• Learning to work cooperatively towards a common goal.
  • Negotiating with others as different roles are assigned and clothes and props are shared.
  • Respecting the decisions and following the rules that were agreed upon by the group.
  • Asserting their own views and persuading others to their opinions.
  • Being tolerant of others’ needs and seeing things from their point of view.

Cognitive Skills

Though dress-up play has a huge positive impact on social and emotional skills, children are also building cognitive skills at the same time.

  • As they role-play with others they are developing their vocabulary and expressive language.
  • Learning to substitute items and use them as symbols for playing out a reality (such as using a scarf or sheet to make a cape) exercises the intellect.
  • As children play out different roles in their “disguises,” they practise thinking skills, decision making and problem solving, among other skills.
Boy playing dress up with a cape and hat

Props and Clothes for Dress-Up Play

While it’s ok to use store-bought costume clothes, it is not really necessary and often the greatest learning happens when children are using their creative minds to find ways to use props and clothes.

Here are just a few examples of clothes to offer:

  • Scarves
  • Hats
  • Gloves
  • Clothing items – jackets, pants, dresses (for adults and kids)
  • Ties 
  • Shoes of all kinds
  • Leggings, socks, etc.
  • Big pieces of fabric
Little girl trying on high-heeled boots

Here are some extra props to offer:

  • Handbags
  • Masks
  • Clipboards with paper
  • Jewellery
  • Telephones
  • Tools – a thermometer, a wand, a magic broom, etc.
  • Headbands with ears or horns (unicorn or rhino)
  • Theme-specific props – a hosepipe for a fireman, an iron for someone pretending to do housework

Some of these can be found in thrift stores or party shops and many can be made. However, offering your own adult clothes can sometimes be the best fun and provide many opportunities to improvise.

Little girl dresses up as a princess

How to Encourage Dress-Up Play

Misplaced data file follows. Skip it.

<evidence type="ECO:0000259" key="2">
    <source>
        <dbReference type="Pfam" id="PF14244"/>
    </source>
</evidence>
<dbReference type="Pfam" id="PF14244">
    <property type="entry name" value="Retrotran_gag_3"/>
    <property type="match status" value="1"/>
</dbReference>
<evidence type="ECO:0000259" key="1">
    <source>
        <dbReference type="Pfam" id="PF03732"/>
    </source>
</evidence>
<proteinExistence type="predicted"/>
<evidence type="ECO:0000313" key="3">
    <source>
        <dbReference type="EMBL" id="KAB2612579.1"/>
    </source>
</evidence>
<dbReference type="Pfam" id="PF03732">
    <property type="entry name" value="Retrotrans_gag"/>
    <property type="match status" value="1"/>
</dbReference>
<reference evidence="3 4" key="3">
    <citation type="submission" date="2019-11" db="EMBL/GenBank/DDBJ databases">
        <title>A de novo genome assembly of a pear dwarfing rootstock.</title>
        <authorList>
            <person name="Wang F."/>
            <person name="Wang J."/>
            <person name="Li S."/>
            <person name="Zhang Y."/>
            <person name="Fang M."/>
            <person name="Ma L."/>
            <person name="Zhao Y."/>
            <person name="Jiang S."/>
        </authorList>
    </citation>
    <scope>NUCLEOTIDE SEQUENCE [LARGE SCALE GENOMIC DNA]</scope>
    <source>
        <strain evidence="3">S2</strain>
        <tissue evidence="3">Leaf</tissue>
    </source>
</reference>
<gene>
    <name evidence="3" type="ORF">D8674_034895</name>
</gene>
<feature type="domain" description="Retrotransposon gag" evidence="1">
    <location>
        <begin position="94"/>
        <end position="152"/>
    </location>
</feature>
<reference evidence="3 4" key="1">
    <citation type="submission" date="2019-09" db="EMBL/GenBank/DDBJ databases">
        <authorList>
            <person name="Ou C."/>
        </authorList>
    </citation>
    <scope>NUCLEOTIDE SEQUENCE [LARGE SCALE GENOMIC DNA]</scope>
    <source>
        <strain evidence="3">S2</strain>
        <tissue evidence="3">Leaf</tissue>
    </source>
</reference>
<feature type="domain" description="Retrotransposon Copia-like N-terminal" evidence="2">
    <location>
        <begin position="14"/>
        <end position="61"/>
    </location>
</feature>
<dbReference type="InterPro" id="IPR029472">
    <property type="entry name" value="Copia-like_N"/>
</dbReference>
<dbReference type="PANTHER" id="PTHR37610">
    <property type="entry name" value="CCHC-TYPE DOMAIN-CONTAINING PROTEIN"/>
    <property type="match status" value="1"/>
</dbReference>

Children will often stumble upon this play independently, but there are small things you can do to encourage it:

  • Provide a basket or area specifically for dress-up clothes and props. Make them easily accessible at all times.
  • Change the items regularly to avoid boredom and keep it fun and challenging.
  • Take children on outings and let them experience different situations, such as going to the dentist for a check-up.
  • Cut some of the adult clothing to size so children can move in them without tripping or being too uncomfortable.
  • Provide clothing for both sexes.
  • Try including multi-ethnic clothing.
  • Help your children when necessary but don’t dominate or try to guide the play. Let their imaginations run wild.
  • Make the play area visually appealing, or try to arrange the items unusually, to stimulate curiosity and encourage play.

These are just a few tips for making dress-up play a routine part of your children’s play.

The importance of play cannot be overemphasised during the early years. It’s a special time of learning and exploring and children should be free to play, in an environment that supports learning.

Boy dressed as superhero. Text reads "The amazing benefits of playing dress up."


Total Learning: Developmental Curriculum for the Young Child”, written by Joanne Hendrick.

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Rebecca Meck

Friday 31st of March 2023

Amazing and awesome

Tanja Mcilroy

Thursday 13th of April 2023

Thanks, Rebecca!